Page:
Going to college can be an ace move for sporting careers as well as preparing for the world of work. Colleges encourage sporting excellence to the point that they offer scholarships to talented athletes who enrol in their courses.
They are now commonplace in Irish higher education and the range of sports covered grows every year to include just about everything from GAA, rugby and tennis to rowing and taekwondo.
The idea is to allow the student with serious sporting promise to train and compete at a high level, while studying for a third-level qualification. A scholarship holds obvious benefits, and may include coaching, elite training facilities, nutrition and psychology advice, and help towards expenses. For many, the availability of such support is a factor in college choice.
In some cases, students with outstanding sporting ability will be accepted on a sports scholarship, even if they haven’t reached the minimum CAO points threshold for their course. This is because they may have sacrificed study time in the run-up to the Leaving Cert, in the interest of developing their sporting career.
Sports scholars could be short up to 50 CAO points, but once they meet the entry requirements for a course, such as minimum grades in certain subjects, they will be accepted.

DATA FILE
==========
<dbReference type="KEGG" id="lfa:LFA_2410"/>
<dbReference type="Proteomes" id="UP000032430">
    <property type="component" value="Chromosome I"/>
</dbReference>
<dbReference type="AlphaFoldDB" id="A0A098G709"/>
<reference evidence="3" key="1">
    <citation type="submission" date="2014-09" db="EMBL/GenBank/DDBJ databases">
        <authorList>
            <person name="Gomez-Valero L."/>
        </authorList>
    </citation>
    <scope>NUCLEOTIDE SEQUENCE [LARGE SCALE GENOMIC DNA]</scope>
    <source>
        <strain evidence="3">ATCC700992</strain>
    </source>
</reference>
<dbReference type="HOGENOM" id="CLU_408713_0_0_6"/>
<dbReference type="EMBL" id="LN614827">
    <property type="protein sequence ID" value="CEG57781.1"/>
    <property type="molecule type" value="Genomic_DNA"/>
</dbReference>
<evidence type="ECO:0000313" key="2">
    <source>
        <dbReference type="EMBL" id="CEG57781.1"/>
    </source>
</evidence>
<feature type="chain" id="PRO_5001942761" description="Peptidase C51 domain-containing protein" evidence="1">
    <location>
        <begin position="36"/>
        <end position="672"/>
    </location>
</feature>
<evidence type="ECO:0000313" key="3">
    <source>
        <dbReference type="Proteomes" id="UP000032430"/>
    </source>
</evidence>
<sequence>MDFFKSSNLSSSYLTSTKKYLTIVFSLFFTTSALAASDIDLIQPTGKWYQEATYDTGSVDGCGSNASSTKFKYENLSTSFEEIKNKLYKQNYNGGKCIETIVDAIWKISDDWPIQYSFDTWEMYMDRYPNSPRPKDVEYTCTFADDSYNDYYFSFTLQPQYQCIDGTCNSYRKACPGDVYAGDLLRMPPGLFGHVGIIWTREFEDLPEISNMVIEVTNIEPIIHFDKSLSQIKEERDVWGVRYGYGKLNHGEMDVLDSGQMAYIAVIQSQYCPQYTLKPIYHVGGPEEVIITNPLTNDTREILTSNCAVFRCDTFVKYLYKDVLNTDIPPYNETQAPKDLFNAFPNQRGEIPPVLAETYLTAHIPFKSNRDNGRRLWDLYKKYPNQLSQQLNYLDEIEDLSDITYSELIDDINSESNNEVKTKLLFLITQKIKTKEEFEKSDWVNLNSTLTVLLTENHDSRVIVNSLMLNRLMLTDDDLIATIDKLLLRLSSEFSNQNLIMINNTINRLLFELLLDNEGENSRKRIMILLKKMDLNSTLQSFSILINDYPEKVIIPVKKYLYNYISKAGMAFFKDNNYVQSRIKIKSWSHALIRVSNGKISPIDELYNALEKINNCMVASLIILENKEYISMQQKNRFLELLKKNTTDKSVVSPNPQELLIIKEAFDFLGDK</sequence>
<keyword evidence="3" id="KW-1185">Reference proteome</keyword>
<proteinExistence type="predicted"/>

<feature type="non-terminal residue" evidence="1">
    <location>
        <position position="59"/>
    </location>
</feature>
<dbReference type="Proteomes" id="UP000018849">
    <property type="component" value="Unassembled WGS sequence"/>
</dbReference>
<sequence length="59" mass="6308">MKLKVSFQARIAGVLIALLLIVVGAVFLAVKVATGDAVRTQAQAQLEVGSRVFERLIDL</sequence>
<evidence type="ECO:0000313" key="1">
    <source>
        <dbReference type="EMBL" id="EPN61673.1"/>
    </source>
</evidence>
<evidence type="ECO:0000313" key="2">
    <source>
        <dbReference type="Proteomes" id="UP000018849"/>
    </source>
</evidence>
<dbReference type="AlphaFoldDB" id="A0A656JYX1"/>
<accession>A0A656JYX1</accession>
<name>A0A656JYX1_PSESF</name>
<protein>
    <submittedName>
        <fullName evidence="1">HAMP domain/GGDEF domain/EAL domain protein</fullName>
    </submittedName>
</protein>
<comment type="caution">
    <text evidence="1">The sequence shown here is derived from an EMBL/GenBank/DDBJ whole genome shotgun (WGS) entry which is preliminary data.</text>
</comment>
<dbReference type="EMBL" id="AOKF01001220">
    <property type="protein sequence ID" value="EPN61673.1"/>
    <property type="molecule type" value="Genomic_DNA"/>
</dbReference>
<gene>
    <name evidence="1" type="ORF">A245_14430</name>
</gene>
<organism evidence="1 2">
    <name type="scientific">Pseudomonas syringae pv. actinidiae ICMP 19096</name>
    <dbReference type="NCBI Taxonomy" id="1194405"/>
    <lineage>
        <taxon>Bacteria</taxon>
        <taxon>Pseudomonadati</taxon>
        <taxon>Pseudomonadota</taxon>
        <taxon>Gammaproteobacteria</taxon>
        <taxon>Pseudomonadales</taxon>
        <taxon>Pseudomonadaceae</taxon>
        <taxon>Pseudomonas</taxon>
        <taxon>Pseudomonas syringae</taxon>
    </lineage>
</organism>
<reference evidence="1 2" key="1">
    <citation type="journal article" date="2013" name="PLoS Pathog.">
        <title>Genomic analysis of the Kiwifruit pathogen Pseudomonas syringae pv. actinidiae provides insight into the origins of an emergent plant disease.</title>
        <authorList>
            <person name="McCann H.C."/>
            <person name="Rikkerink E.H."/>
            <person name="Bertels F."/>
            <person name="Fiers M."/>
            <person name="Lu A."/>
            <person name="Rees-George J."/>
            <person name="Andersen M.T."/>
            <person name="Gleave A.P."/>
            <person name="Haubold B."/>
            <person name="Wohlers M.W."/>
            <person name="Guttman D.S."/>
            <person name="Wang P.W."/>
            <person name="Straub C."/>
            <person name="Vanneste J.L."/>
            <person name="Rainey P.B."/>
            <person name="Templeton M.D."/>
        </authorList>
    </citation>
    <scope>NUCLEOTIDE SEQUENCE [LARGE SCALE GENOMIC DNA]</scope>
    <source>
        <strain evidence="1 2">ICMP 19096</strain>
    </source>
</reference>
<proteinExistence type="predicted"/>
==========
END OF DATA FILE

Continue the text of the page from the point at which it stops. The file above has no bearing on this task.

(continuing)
Some of Ireland’s best known sportsmen and women, including former UCD student Brian O’Driscoll, were sports scholars in their day and many current scholars have the Olympics 2012, and beyond, in their sights. Among the 2012 Olympic hopefuls among the current crop of sports scholars at Trinity College Dublin (TCD) are Sarah Dolan, who is studying Mechanical Engineering, and pentathlon athlete Natalya Coyle, a BESS student.
Since UCD introduced its first sports scholarships for soccer in 1979, the scheme has expanded to include a wide range of sports, including fencing and table tennis.
Dublin City University (DCU) recognised 20 different sports this year, including Taekwondo, while the 21 covered at University College Cork (UCC) included canoeing and show jumping for the first time.
NUI Galway has recognised windsurfing and rock climbing, and NUI Maynooth has the only snooker scholarship in the world.
Although still studying for her Leaving Certificate, 17-year-old swimming star Grainne Murphy has moved from Wexford to take advantage of the coaching and facilities at the Swim Ireland’s High Performance Centre and 50-metre Olympic size pool at the University of Limerick.
Sports scholarships are not exclusive to the universities. For instance, this year Blanchardstown Institute of Technology awarded scholarships to students in kickboxing, soccer, basketball and GAA.